DEVELOP: The project’s test requirement was to have sufficient power at 3000 psi to ramp up to 400 LPM and back to zero in 60 seconds. Pratt & Miller specified a 200-horsepower hydraulic-to-hydraulic power unit (HPU) to meet this performance target. The HPU used ArvinMeritor’s 2000-horsepower power supply as its primary power source. The HPU was based on a hydraulic vane motor capable of supplying 340 LPM at 3500 psi to the flow bench. The 400 LPM flow requirement was achieved with 3.5-gallon accumulators that supply additional flow as needed.

BUILD: 42

Pratt & Miller technicians fabricated the complete flow bench, including the framework, elevated and perforated

steel flooring, T-track fixture mounting, fluid return channels, overhead lights, and overhead wire management. Pratt & Miller personnel installed the HPU, test circuit control valves, and instrumentation. ArvinMeritor supplied computer controls, electronic boards, and software, which were installed by Pratt & Miller. The project timeline was 13 weeks from kick-off to completion.

RACE: Pratt & Miller tested the completed flow bench to maximum operating conditions and fully inspected the mechanical, hydraulic and electrical systems. Pratt & Miller supplied full documentation and specifications to ArvinMeritor.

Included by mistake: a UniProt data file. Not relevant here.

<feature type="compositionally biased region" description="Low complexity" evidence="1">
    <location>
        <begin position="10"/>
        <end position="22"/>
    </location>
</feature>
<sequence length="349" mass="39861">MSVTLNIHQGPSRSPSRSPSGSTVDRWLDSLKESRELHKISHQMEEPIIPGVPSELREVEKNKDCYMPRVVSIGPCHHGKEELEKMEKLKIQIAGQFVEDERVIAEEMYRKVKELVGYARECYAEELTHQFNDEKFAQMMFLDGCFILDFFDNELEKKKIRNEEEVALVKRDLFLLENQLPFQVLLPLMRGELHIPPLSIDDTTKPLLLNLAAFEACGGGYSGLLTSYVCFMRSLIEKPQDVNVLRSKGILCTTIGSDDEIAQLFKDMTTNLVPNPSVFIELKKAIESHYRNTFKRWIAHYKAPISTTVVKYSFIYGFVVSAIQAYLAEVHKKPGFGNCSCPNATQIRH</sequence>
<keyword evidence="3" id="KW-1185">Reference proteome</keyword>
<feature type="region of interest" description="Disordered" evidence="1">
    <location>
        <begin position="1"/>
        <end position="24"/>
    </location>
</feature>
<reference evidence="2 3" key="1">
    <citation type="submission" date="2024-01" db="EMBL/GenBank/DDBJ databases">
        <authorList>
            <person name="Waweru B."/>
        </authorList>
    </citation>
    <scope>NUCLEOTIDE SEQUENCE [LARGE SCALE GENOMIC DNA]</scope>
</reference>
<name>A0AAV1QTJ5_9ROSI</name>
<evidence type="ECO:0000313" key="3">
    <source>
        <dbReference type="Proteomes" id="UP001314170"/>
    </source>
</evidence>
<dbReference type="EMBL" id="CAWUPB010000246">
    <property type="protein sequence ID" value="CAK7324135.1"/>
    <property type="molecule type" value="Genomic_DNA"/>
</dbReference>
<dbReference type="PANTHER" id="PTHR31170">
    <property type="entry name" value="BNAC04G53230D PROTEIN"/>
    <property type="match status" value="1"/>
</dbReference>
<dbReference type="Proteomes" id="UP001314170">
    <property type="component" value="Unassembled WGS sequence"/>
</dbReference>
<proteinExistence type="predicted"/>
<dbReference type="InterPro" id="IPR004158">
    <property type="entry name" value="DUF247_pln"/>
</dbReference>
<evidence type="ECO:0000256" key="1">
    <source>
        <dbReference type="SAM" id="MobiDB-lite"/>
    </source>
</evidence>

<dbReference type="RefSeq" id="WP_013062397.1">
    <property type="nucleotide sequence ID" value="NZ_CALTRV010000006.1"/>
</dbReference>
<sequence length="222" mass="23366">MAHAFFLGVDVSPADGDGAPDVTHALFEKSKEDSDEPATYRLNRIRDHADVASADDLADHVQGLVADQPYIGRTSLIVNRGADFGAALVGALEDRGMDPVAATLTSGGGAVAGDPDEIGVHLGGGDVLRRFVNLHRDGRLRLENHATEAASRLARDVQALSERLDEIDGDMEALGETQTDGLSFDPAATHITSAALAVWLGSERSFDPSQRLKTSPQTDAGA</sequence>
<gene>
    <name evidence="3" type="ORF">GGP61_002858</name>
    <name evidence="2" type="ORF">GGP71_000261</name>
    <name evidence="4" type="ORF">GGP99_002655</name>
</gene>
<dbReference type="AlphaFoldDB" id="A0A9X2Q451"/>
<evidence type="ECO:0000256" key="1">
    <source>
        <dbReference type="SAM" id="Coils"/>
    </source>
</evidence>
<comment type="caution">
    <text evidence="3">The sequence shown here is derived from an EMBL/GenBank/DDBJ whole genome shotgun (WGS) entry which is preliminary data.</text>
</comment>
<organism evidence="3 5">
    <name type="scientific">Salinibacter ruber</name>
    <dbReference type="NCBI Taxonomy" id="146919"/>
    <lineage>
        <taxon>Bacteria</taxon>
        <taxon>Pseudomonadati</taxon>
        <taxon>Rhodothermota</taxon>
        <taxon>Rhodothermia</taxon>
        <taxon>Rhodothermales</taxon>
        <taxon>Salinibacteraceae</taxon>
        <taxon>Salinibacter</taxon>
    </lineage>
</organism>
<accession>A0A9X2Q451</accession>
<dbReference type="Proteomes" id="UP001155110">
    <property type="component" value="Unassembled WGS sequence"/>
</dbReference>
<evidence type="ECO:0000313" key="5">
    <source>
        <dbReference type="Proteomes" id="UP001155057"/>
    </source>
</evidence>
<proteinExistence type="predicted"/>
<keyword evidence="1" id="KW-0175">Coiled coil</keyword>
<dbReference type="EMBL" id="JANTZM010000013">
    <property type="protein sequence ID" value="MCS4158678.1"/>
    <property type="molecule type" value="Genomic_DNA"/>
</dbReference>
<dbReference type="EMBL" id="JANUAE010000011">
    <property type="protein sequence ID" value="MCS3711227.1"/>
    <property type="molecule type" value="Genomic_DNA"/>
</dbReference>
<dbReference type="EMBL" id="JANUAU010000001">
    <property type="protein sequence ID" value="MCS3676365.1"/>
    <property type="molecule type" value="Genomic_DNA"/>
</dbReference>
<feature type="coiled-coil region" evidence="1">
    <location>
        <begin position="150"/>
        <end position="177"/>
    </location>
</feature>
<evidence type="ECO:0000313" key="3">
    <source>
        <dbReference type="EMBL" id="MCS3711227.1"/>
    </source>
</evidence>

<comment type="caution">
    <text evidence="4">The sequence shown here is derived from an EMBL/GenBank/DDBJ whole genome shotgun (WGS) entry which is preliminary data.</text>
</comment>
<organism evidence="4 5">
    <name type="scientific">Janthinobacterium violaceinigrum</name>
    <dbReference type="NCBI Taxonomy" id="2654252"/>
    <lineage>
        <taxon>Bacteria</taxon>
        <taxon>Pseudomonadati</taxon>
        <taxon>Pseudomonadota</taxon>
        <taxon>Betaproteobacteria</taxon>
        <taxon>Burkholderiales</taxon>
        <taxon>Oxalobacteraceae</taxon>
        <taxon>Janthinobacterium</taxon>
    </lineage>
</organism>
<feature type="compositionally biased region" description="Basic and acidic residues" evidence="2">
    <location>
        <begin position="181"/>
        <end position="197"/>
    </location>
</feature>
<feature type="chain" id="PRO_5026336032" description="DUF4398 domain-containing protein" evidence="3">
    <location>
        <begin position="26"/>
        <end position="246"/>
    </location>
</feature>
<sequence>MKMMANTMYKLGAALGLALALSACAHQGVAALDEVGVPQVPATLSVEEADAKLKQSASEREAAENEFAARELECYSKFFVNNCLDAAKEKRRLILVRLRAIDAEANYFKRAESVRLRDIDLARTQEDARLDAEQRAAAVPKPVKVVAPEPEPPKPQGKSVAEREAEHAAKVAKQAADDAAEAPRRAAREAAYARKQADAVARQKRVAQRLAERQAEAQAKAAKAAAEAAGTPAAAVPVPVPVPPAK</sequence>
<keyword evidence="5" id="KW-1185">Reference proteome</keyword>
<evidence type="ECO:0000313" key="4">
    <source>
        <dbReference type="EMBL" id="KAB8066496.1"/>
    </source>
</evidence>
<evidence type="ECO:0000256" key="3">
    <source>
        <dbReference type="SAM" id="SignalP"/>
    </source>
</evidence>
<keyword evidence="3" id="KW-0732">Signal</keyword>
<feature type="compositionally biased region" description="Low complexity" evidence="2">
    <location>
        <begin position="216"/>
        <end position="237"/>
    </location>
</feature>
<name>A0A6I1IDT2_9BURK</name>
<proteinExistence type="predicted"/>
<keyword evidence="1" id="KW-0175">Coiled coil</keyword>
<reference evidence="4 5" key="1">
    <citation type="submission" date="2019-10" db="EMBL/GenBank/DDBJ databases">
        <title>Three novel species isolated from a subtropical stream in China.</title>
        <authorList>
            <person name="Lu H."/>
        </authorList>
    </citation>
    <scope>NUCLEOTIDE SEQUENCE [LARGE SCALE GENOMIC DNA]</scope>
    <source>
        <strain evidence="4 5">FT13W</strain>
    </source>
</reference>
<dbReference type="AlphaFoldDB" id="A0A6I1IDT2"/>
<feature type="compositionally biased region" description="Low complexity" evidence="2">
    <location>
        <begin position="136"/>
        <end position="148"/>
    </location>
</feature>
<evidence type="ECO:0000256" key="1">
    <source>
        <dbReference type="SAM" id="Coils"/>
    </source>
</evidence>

WIN: The Megalodon 400 LPM Flow Bench has significantly expanded ArvinMeritor’s ability to test dampers at high flow rates and pressures. By duplicating real-world operating parameters in a laboratory environment, the 400 LPM flow bench allows ArvinMeritor to design and manufacture superior quality dampers that meet and exceed its customers requirements.


pratt & Miller Engineering

TOMCAR Data Acquisition and CAE Analysis Originally conceived and still used as a rugged military off-road vehicle, civilian versions of the TOMCAR all-terrain vehicle are now used in the mining, agricultural, recreation and tourism industries. Smaller than conventional sport utility vehicles and faster, safer and more nimble than conventional ATVs, the TOMCAR is designed and built to exacting standards. Pratt & Miller Engineering provides analysis and data acquisition support for TOMCAR. For example, Pratt & Miller performed computer-aided engineering (CAE) analysis of the roll-over protective structure (ROPS). Several organizations publish ROPS standards that are used to certify off-road vehicles for roll-over safety. Recognizing the need to team with an engineering partner familiar with tubular structures and safety requirements, TOMCAR called Pratt & Miller Engineering. Using advanced finite element analysis, Pratt & Miller engineers duplicated the physical ROPS testing procedures digitally. This enables design changes to be evaluated quickly using the computer, and will help ensure that the ROPS passes the physical certification test without expensive retesting. Pratt & Miller Engineering also supported a full vehicle road load data acquisition project with TOMCAR. The objective was to collect data that could be used to create an ADAMS model and develop load cases for strength and fatigue optimization. The vehicle was instrumented at Pratt & Miller using the same technology used to acquire race car data.